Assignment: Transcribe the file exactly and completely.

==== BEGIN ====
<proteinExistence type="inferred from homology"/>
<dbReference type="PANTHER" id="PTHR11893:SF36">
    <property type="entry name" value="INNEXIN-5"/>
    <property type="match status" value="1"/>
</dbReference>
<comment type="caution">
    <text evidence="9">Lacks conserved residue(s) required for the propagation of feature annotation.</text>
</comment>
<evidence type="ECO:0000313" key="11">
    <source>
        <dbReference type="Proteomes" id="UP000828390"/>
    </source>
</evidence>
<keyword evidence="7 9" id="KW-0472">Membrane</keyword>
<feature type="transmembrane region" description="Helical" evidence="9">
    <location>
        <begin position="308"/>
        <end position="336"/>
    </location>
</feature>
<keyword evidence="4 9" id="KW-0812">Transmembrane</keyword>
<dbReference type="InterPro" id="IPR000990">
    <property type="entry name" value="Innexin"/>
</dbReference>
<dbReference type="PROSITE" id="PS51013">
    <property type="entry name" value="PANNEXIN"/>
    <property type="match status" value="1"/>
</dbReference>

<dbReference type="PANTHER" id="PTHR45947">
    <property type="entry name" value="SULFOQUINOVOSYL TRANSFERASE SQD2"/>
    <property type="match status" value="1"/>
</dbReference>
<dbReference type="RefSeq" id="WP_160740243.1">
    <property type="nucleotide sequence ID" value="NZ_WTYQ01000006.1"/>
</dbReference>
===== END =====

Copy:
<proteinExistence type="inferred from homology"/>
<dbReference type="PANTHER" id="PTHR11893:SF36">
    <property type="entry name" value="INNEXIN-5"/>
    <property type="match status" value="1"/>
</dbReference>
<comment type="caution">
    <text evidence="9">Lacks conserved residue(s) required for the propagation of feature annotation.</text>
</comment>
<evidence type="ECO:0000313" key="11">
    <source>
        <dbReference type="Proteomes" id="UP000828390"/>
    </source>
</evidence>
<keyword evidence="7 9" id="KW-0472">Membrane</keyword>
<feature type="transmembrane region" description="Helical" evidence="9">
    <location>
        <begin position="308"/>
        <end position="336"/>
    </location>
</feature>
<keyword evidence="4 9" id="KW-0812">Transmembrane</keyword>
<dbReference type="InterPro" id="IPR000990">
    <property type="entry name" value="Innexin"/>
</dbReference>
<dbReference type="PROSITE" id="PS51013">
    <property type="entry name" value="PANNEXIN"/>
    <property type="match status" value="1"/>
</dbReference>

<dbReference type="PANTHER" id="PTHR45947">
    <property type="entry name" value="SULFOQUINOVOSYL TRANSFERASE SQD2"/>
    <property type="match status" value="1"/>
</dbReference>
<dbReference type="RefSeq" id="WP_160740243.1">
    <property type="nucleotide sequence ID" value="NZ_WTYQ01000006.1"/>
</dbReference>